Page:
November 19, 2001
'Potter' Movie Sets Box Office Record
By RICK LYMAN
LOS ANGELES, Nov. 18 — The fledgling wizard with the zigzag scar rode his Quidditch broom to the biggest movie opening of all time this weekend as "Harry Potter and the Sorcerer's Stone" earned an estimated $93.5 million in its first three days, making it all but assured of breaking the $100 million mark Monday afternoon.
The feat was accomplished through a canny marketing campaign that carefully cultivated audience interest in the film — the first to be adapted from J. K. Rowling's beloved children's series — and then released it in just about every city, town and rural crossroads in North America, nearly one out of four of the available screens.
"There aren't enough adjectives to describe how spectacular this opening weekend for Potter has been," said Paul Dergarabedian, chairman of Exhibitor Relations, a Los Angeles-based company that monitors box office receipts. "It's one of those few times when you don't have to add a lot of qualifiers. It's the biggest opening weekend of all time, bar none."
The film, directly by Chris Columbus from a Steve Kloves script based on the first book in Ms. Rowling's series, smashed the box-office record of "The Lost World: Jurassic Park," which earned $72.1 million in the first three days of its four-day Memorial Day weekend opening in 1997. "Harry Potter" earned more in its first three days than "Lost World" earned over all four of its opening days, and "Potter" did it with a running time of 2 hours 20 minutes and without benefit of a holiday weekend.
"People talk about record breaking, groundbreaking, all that kind of thing, but it's a little difficult to internalize it all," said Alan Horn, president of Warner Brothers, which made the film. "We're just so happy that the people who enjoyed these books showed up to see what we would do with them and that their reaction was to be thrilled."
The success of "Harry Potter" also makes certain that despite worries that movie audiences would stay at home in the wake of Sept. 11, this will be another record- breaking year. If current trends hold, it will be the first year that more than $8 billion was spent at the North American box office, beating last year's record of $7.7 billion. More significant, the year is also expected to reverse a two-year slide in the number of tickets sold, with projects sales of 1.5 billion tickets being slightly ahead of last year's 1.46 billion, Mr. Dergarabedian said.
"Harry Potter and the Sorcerer's Stone," which drew mixed notices from critics, nevertheless earned top grades in audience exit polls over the weekend. And the audience demographics also bode well for the film's long- term prospects. The audience was about one-third children and one-third parents, with the final third falling into neither category, indicating that the crucial audience of young people from their late teens to their mid-20's was not reluctant to see a film based on a tale for younger readers.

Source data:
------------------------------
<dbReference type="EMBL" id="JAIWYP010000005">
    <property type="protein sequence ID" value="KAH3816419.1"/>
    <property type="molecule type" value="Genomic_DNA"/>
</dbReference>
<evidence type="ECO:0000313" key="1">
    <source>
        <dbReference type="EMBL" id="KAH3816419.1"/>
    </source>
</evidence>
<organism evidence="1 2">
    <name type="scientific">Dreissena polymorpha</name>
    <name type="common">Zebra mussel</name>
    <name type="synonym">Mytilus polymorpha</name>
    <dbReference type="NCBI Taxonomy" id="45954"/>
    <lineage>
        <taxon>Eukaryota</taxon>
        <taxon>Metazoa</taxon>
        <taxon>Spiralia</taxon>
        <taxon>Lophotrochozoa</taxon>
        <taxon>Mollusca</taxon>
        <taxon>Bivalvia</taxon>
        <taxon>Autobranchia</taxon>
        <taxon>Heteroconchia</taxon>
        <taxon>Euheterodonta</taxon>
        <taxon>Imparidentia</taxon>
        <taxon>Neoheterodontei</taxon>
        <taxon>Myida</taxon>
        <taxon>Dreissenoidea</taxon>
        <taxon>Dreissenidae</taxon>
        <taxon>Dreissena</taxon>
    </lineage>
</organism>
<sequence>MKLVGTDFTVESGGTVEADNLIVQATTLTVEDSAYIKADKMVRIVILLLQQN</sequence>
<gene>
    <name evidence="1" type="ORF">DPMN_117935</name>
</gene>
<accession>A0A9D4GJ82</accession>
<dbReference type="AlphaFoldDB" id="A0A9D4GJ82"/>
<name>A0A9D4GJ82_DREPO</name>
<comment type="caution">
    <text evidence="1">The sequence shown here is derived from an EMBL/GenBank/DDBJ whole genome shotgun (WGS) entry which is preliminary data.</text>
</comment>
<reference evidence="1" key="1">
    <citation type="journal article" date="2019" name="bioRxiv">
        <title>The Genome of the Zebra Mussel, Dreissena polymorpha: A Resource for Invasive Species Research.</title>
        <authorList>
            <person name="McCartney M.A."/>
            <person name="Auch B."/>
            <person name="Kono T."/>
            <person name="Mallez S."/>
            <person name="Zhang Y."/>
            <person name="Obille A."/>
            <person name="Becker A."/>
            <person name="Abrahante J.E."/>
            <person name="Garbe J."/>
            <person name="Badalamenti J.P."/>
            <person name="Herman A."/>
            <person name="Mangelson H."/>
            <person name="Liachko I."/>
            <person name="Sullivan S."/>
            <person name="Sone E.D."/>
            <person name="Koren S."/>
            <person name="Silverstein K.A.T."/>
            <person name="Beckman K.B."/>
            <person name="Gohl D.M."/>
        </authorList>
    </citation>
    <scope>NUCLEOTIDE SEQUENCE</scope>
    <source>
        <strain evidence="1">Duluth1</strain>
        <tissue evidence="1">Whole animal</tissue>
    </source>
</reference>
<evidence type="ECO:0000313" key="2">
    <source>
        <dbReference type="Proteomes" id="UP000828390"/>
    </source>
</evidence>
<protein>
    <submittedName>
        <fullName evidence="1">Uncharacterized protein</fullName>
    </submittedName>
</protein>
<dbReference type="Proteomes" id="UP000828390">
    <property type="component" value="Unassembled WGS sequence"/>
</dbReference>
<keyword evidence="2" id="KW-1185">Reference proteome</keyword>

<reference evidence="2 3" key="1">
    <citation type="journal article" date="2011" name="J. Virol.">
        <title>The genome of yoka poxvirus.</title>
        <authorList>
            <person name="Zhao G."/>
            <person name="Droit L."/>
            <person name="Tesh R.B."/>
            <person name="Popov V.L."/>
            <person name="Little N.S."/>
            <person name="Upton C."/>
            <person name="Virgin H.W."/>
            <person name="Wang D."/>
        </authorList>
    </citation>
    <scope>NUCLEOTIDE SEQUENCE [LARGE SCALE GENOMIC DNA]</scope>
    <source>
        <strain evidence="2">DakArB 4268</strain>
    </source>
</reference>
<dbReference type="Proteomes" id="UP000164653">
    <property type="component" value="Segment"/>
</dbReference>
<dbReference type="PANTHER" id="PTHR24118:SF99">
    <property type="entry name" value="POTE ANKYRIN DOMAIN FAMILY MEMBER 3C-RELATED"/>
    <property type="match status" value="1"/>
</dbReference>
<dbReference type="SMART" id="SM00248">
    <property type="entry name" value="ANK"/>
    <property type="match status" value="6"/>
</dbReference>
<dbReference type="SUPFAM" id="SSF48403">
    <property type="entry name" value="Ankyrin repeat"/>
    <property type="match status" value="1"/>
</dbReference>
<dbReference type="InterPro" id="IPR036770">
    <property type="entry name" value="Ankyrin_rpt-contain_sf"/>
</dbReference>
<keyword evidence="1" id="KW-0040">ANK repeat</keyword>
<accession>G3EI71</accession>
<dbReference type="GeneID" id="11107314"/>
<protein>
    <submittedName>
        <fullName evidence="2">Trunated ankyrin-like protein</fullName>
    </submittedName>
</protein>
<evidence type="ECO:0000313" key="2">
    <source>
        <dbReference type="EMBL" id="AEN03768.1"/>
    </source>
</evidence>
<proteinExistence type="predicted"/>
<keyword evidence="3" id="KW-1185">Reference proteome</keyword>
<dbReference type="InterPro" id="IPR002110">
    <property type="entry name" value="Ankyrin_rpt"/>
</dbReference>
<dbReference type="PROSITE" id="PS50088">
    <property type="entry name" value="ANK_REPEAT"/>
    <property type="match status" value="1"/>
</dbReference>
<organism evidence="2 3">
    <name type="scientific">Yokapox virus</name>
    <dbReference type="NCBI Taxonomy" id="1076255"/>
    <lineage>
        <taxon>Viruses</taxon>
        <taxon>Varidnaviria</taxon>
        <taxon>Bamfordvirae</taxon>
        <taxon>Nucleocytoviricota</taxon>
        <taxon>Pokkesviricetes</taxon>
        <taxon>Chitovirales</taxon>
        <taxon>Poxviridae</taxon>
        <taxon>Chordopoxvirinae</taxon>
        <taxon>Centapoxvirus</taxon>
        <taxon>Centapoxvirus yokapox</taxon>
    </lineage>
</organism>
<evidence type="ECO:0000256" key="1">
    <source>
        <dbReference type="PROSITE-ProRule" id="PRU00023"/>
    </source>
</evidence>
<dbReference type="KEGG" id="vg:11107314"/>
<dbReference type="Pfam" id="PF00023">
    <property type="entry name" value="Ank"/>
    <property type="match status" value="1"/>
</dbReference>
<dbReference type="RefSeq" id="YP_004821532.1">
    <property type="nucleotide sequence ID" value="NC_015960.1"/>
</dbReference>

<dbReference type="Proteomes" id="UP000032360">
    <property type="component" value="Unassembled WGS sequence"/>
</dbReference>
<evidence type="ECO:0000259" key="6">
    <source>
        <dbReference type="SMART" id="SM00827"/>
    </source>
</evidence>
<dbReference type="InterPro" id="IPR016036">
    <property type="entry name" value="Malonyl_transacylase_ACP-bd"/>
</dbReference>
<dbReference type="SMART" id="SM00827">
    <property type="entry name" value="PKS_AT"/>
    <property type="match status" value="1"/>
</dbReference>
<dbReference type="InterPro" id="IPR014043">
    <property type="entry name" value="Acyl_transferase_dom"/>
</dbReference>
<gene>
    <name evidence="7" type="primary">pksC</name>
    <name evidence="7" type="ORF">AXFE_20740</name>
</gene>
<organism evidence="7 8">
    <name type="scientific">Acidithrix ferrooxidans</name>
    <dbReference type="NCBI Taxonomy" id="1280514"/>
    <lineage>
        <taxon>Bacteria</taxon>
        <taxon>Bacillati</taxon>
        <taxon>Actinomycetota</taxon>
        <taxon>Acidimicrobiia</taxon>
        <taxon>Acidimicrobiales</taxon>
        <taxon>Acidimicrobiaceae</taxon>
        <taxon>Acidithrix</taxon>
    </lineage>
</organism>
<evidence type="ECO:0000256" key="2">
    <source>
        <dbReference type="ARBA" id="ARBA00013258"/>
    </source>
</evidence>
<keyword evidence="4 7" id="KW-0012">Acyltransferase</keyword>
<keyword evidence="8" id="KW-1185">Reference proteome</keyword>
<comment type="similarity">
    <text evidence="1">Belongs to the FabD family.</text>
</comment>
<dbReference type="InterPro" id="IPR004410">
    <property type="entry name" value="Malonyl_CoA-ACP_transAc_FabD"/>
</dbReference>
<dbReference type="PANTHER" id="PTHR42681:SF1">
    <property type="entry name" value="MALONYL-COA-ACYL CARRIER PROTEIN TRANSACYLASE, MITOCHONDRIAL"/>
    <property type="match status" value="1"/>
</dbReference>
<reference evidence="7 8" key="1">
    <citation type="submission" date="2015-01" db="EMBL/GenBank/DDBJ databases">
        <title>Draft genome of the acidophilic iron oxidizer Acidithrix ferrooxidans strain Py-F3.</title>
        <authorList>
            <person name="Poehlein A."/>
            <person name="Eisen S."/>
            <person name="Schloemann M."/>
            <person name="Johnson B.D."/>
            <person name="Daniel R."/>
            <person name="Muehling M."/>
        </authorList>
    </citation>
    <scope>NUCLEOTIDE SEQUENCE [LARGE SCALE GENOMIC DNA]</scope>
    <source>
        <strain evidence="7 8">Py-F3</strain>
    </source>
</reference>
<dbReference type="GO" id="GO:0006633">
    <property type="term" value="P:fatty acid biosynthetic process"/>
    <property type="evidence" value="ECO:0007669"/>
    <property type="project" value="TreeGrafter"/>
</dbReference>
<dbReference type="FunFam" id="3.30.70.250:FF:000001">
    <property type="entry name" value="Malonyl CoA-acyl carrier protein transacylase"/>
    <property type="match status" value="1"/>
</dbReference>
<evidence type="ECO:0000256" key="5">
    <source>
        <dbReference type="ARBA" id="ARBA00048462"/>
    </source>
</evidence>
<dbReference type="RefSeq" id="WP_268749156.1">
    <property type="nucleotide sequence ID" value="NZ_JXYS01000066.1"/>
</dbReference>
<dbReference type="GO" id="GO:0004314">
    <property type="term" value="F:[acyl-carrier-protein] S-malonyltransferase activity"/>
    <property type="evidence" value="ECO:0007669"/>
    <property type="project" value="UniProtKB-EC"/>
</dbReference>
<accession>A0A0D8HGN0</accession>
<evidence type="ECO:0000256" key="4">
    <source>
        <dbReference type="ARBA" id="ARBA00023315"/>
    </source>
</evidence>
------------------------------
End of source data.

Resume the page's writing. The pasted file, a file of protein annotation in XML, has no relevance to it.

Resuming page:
"It's that last third that's ultimately so gratifying," Mr. Horn said. "You can't do a number this big without having them in there, too. We had hoped they would show up, but frankly we weren't sure."
The trend in film releases the last several years has been toward bigger and wider opening weekends, although nothing previously reached the level of "Harry Potter." The movie opened in 3,672 theaters but was playing on multiple screens in so many of them that there were actually 8,200 screens showing the film this weekend, out of 35,000 screens in North America.
"They saturated the market," Mr. Dergarabedian said. "This movie was everywhere."
Many of the recent super-wide film openings have led to steep drops in subsequent weekends as audience demand was quickly sated. Whether the huge opening blast for the Potter film will result in a similar decline or whether it will build into one of the biggest movies of all time, as many are predicting, will be determined over the coming weeks.
"In this case I believe there will be a tremendous desire for repeat viewing," Mr. Horn said. "And we have barometers and yardsticks out there that suggest to us that if a movie is this well received it will be strong enough to give it tremendous legs."
Studio executives also pointed out that "Harry Potter" earned $23 million in its opening in Britain, breaking box-office records in the country in which the books were written, set and initially published. It also had not only the largest one-day North American gross in movie history ($32.9 million on Saturday), but the second-largest (Friday's $31.6 million) and the third-largest (Sunday's estimated $29 million).
Production is already under way on the second film, "Harry Potter and the Chamber of Secrets," which is set for release next November with the same cast working under Mr. Columbus's direction. And Mr. Kloves is at work on the screenplay for a third film, "Harry Potter and the Prisoner of Azkaban," which Warner Brothers hopes to release in November 2003, although Mr. Horn said it might be difficult to keep up the one-film-a-year pace.
Since all the first "Harry Potter" film needs is $6.5 million to break the $100 million barrier — the mark of a box-office blockbuster — it is almost assured of doing so sometime Monday, making it the fastest film ever to reach that mark.
It took "Star Wars: Episode 1 — The Phantom Menace" five days to reach $100 million two years ago. But that film was playing on about 3,000 fewer screens than "Harry Potter" and had to earn its money with lower, 1999 ticket prices.Copyright 2001 The New York Times Company